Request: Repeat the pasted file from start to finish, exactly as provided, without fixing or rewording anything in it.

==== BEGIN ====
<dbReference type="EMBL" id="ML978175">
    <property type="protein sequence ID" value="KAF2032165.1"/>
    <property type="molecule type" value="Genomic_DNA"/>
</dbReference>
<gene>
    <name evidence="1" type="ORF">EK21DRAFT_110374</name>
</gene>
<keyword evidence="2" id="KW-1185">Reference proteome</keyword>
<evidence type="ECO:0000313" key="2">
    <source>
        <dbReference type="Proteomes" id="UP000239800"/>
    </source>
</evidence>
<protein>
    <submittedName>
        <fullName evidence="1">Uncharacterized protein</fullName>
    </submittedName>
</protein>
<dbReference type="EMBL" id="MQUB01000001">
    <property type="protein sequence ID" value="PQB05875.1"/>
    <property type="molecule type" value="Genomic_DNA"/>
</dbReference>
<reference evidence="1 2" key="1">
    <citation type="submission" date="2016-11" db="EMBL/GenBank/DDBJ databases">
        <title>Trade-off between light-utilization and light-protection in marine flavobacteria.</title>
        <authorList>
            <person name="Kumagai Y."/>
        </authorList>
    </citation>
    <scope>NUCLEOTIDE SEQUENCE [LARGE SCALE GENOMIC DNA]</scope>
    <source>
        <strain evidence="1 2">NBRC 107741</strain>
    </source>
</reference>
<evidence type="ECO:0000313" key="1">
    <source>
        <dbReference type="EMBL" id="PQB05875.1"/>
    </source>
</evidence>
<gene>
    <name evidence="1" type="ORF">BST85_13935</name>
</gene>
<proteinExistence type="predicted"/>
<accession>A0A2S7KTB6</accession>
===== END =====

<dbReference type="EMBL" id="ML978175">
    <property type="protein sequence ID" value="KAF2032165.1"/>
    <property type="molecule type" value="Genomic_DNA"/>
</dbReference>
<gene>
    <name evidence="1" type="ORF">EK21DRAFT_110374</name>
</gene>
<keyword evidence="2" id="KW-1185">Reference proteome</keyword>
<evidence type="ECO:0000313" key="2">
    <source>
        <dbReference type="Proteomes" id="UP000239800"/>
    </source>
</evidence>
<protein>
    <submittedName>
        <fullName evidence="1">Uncharacterized protein</fullName>
    </submittedName>
</protein>
<dbReference type="EMBL" id="MQUB01000001">
    <property type="protein sequence ID" value="PQB05875.1"/>
    <property type="molecule type" value="Genomic_DNA"/>
</dbReference>
<reference evidence="1 2" key="1">
    <citation type="submission" date="2016-11" db="EMBL/GenBank/DDBJ databases">
        <title>Trade-off between light-utilization and light-protection in marine flavobacteria.</title>
        <authorList>
            <person name="Kumagai Y."/>
        </authorList>
    </citation>
    <scope>NUCLEOTIDE SEQUENCE [LARGE SCALE GENOMIC DNA]</scope>
    <source>
        <strain evidence="1 2">NBRC 107741</strain>
    </source>
</reference>
<evidence type="ECO:0000313" key="1">
    <source>
        <dbReference type="EMBL" id="PQB05875.1"/>
    </source>
</evidence>
<gene>
    <name evidence="1" type="ORF">BST85_13935</name>
</gene>
<proteinExistence type="predicted"/>
<accession>A0A2S7KTB6</accession>